When the sink circuits all raise “completel” through “completeq”, signal “completec” rises via the Mueller C-Element 820.
“completec” rising causes the pulse signal “resetv” to be created via the Rising Edge One-Shot 920.
The “resetv” pulse feeds the reset port of the Set/Reset Latch 1020 which causes “validz” to go low. “validz” low allows circuit 1102 to pass the new “validy” signal to “validd”, which then rises.
“validd” rising causes the Rising Edge One-Shot 910 to create the “clockyi” pulse.
“clockyi” feeds the reset port of a Set/Reset Latch 1010 for signal “validxi” which, then, switches “validxi” low.
“validxi”, in turn, allows circuit 1101 to pass the new access request signal from the Mueller C-Element 800 on “validc” to “validq”. This, then, allows new data to be stored in the n-bit Transparent Latch Register 301, meaning that the new access request information is stored following the sequence described in “Access #1: Data Input Gated Operation”.
In parallel to the last step (which allowed the new access information to be stored), “clockyi” is buffered by buffer 740 to create signal “clocky” and, also, sets the “validz” signal.
“locky”, as before, stores the information on “datay” in the m-bit Transparent Latch Register 303 to create “data_out”. In parallel, “validz”, also as before, is buffered by buffers 750, 760 to create “valid_out”. This means that the output information is now available for use by the sink self-timed circuits. Operation now occurs as before, whether following this case described here for the next access or a previous case.
The summary of this operation mode is that the self-timed circuit timing is held up so that “data_out” signals are set, actually, to the last data possible, thus preventing the loss of the information from the previous access operation. That is, this self-timed circuit stalls itself until such time that the sink self-timed circuits have indicated that the information from the previous access—stored in the m-bit Transparent Latch Register 303—has been properly received by indication via the complete signals.
The summary of the operation of the self-timed static circuit construct described in FIGS. 3 through 11 and the timing diagram of FIG. 12 is that each such circuit provides the following features:
New access information is stored in the “n-bit Transparent Latch Register” for use by the self-timed static circuit. This allows the data to be used for logical functions for the circuit and the source circuits to process new information.
A complete signal is routed to the source macros when the input data has been received. This insures that all dependencies have been resolved, such as would occur in the construct of FIG. 1.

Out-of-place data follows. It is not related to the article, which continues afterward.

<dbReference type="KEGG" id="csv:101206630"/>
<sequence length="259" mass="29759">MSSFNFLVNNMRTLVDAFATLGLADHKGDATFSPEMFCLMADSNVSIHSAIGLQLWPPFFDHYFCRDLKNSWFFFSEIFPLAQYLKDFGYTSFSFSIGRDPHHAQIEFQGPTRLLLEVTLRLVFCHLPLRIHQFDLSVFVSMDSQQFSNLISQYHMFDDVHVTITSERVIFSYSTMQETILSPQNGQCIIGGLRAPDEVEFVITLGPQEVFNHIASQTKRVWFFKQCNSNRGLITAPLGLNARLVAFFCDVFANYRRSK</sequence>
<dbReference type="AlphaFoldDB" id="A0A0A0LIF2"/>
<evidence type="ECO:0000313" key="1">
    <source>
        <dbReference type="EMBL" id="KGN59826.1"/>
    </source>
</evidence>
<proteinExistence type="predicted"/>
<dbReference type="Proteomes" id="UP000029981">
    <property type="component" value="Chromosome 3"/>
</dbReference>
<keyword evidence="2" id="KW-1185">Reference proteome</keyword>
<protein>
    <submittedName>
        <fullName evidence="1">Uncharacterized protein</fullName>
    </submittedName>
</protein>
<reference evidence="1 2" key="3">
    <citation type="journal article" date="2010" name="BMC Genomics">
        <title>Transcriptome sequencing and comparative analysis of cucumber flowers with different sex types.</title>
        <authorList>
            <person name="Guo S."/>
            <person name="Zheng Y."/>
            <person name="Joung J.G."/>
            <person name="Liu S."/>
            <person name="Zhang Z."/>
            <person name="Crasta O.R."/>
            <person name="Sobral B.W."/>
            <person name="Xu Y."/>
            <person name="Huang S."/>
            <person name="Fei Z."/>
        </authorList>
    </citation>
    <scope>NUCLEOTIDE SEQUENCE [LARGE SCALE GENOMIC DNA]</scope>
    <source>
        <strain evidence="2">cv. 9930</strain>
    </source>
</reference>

Any incoming operation request is not processed until the data stored in the “n-bit Transparent Latch Register” is guaranteed to have been processed by the “Combinatorial Static Logic Block”. This is accomplished via the circuit “AND1” in conjunction with the signals “validc”, “validxi”, and “completei”.
Any new processed information is retained on the data outputs using the “m-bit Transparent Latch Register” until it has been received by the sink self-timed circuits. This is done via the “AND2” circuit in conjunction with the “validy” and “validz” signals. Note that this also prevents any unprocessed information from being lost in the “n-bit Transparent Latch Register” by virtue of the connection between from “clockyi” to the “Set/Reset Latch” controlling “validxi”. That is, a full handshake operation is provided with the sink self-timed circuits via the use of the complete signals in conjunction with the “Mueller C-Element”. This means that the sink macros must designate reception of the information before any new information can be sent.
Additionally, the circuitry described here will also function in any self-timed system using dynamic circuits of the type described in U.S. Pat. Nos. 5,565,798 and 5,708,375. That is, this static self-timed system can be a plug-in replacement for most any dynamic self-timed circuit as described therein.
Although the present invention and its advantages have been described in detail, it should be understood that Various changes, substitutions and alterations can be made herein without departing from the spirit and scope of the invention as defined by the appended claims.
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|U.S. Classification||326/93, 326/96|
|Apr 27, 1998||AS||Assignment|
Owner name: INTERNATIONAL BUSINESS MACHINES CORPORATION, NEW Y
Free format text: ASSIGNMENT OF ASSIGNORS INTEREST;ASSIGNORS:DURHAM, CHRISTOPHER M.;KLIM, PETER J.;REEL/FRAME:009173/0481
Effective date: 19980423
|Jan 6, 2004||CC||Certificate of correction|
|Jun 30, 2006||FPAY||Fee payment|
Year of fee payment: 4
|Sep 27, 2010||REMI||Maintenance fee reminder mailed|
|Feb 18, 2011||LAPS||Lapse for failure to pay maintenance fees|
|Apr 12, 2011||FP||Expired due to failure to pay maintenance fee|
Effective date: 20110218